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Review calls for new powers for corporate governance regulator

Out-Law News | 20 Dec 2018 | 8:41 am | 2 min. read

The UK needs a new corporate governance regulator, with a new mandate and enhanced powers to hold company directors to account, an independent review has concluded.

Sir John Kingman has recommended that the Financial Reporting Council (FRC) be replaced with an independent statutory regulator, accountable to parliament. The new body, which Kingman has called the Audit, Reporting and Governance Authority (ARGA), would have an expanded corporate governance oversight role, and would be subject to an overarching duty to "promote the interests of consumers of financial information, not producers".

Business secretary Greg Clark, who commissioned the review, said that the government would take forward Kingman's recommendations.

Corporate governance expert Martin Webster of Pinsent Masons, the law firm behind Out-Law.com, described the Kingman review as a "radical" one, which "doesn't pull its punches".

"In Kingman's words, the new regulator needs to be 'respected by those who depend on its work, and where necessary feared by those whom it regulates'," he said.

"At the moment, the FRC can only take action against directors who are accountants, through their professional bodies. The review calls time on this anomaly and wants to see an effective enforcement regime targeting all CEOs, CFOs, chairs and audit chairs of the largest companies. The new regime would focus on their duties to prepare true and fair accounts and compliant corporate reports, and to deal openly and honestly with auditors," he said.

"In Kingman's view, the Stewardship Code, currently under review by the FRC, is well-intentioned, but not effective in practice. And viability statements, introduced by the UK Corporate Governance Code in 2014, 'provide little meaningful insight'. If they can't be made more effective, Kingman says both should be abolished," he said.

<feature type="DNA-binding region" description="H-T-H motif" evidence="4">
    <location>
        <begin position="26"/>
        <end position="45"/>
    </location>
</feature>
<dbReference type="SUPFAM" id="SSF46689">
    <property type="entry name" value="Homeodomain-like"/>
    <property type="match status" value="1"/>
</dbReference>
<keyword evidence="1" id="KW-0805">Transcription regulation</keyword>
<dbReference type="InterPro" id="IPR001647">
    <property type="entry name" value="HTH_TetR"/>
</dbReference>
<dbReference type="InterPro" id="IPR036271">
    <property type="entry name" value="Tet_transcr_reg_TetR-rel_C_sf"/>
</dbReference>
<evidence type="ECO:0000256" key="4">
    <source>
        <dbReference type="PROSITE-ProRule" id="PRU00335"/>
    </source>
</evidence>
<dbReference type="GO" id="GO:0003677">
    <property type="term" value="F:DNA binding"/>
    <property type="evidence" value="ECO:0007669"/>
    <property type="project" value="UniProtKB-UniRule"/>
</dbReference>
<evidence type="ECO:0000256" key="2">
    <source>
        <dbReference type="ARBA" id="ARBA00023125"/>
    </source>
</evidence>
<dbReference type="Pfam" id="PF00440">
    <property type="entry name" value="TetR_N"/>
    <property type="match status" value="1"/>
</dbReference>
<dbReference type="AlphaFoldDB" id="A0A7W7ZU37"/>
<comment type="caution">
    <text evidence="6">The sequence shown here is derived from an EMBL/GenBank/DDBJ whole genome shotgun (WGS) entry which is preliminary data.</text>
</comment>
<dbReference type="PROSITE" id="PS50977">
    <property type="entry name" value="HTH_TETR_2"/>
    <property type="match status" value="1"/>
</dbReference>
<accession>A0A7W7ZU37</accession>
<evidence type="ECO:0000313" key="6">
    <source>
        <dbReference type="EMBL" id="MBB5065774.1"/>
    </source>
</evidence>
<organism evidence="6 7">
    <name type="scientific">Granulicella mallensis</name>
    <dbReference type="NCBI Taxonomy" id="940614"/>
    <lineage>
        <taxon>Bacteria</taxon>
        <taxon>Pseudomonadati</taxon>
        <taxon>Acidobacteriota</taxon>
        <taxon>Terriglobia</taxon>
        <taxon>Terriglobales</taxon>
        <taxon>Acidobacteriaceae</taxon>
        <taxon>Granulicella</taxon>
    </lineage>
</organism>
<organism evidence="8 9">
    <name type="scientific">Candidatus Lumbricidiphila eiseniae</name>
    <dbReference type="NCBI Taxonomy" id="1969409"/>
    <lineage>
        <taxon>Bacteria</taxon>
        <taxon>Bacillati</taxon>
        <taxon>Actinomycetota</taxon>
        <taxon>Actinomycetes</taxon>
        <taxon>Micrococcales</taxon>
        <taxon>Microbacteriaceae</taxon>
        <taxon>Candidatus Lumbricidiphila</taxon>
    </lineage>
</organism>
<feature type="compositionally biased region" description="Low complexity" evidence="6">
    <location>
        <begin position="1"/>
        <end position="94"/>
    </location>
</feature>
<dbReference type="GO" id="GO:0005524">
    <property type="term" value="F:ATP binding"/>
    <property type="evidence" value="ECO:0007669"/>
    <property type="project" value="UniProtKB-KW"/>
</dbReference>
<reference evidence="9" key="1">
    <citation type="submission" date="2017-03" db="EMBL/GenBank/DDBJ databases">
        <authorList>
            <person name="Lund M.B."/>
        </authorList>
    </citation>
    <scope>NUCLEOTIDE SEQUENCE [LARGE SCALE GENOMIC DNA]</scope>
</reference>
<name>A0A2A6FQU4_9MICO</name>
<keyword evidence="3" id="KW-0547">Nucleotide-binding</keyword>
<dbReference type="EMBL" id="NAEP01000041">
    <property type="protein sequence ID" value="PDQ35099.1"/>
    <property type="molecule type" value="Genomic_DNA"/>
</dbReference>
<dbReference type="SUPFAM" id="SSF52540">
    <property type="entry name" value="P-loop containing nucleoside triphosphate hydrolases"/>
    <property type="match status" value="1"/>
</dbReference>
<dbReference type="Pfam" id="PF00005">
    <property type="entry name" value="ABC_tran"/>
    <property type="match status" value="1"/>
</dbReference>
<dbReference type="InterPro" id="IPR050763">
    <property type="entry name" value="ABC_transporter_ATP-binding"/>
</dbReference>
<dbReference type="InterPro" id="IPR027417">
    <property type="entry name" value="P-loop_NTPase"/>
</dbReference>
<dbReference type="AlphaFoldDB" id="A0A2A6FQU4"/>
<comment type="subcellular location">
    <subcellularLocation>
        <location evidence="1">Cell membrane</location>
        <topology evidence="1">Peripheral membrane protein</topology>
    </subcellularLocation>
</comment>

Kingman was commissioned by the government to conduct a root and branch review of the FRC's role, function, impact, effectiveness and powers. His lengthy report makes 83 recommendations, beginning with replacing the FRC with a new independent regulator "as soon as possible".

The new ARGA, as envisaged by Kingman, would have statutory duties to promote competition; promote innovation; and to apply proportionality to all its work; as well as an overarching duty to promote the interests of consumers of financial information. The government should issue the new regulator with a remit letter at least once every parliament, as it already does for the financial regulators the Financial Conduct Authority (FCA) and the Prudential Regulation Authority (PRA).

The new regulator should have a "significantly smaller" board than that of the FRC, with greater oversight of the regulator's investigation and enforcement functions. There should be some, but "limited", continuity with the board of the FRC. All appointments to the new board should be public appointments, approved by the business secretary, and should be openly advertised, with headhunters used. Conflict of interest policies should be put in place to prevent the board and other staff working on regulatory functions relating to past employers.

Significantly, the report recommends a number of new powers for the new regulator. The ARGA, working with the government, should develop detailed proposals for an effective enforcement regime, through which all relevant directors, not just members of professional bodies, would be held to account for their duties to prepare and approve "true and fair" corporate reports and to deal "openly and honestly" with auditors. The government should also review the UK definition of 'public interest entity', potentially expanding the number and type of entities subject to statutory audit duties.

The new regulator should be required to report on whether the statutory reporting framework is best serving the interests of stakeholders at least once every parliament, and should be required to promote "brevity and comprehensibility" in accounts and annual reports. It should be "more sparing and disciplined" than its predecessor in publishing guidance and discussion documents, which should only be issued if they are "genuinely useful".

The report recommends that the new regulator be funded by a statutory levy, rather than on a voluntary basis as with the FRC. Budget and chief executive pay should be set by ministers, with other pay decisions made by the regulator "subject to proper transparency and within the overall financial budget set by ministers".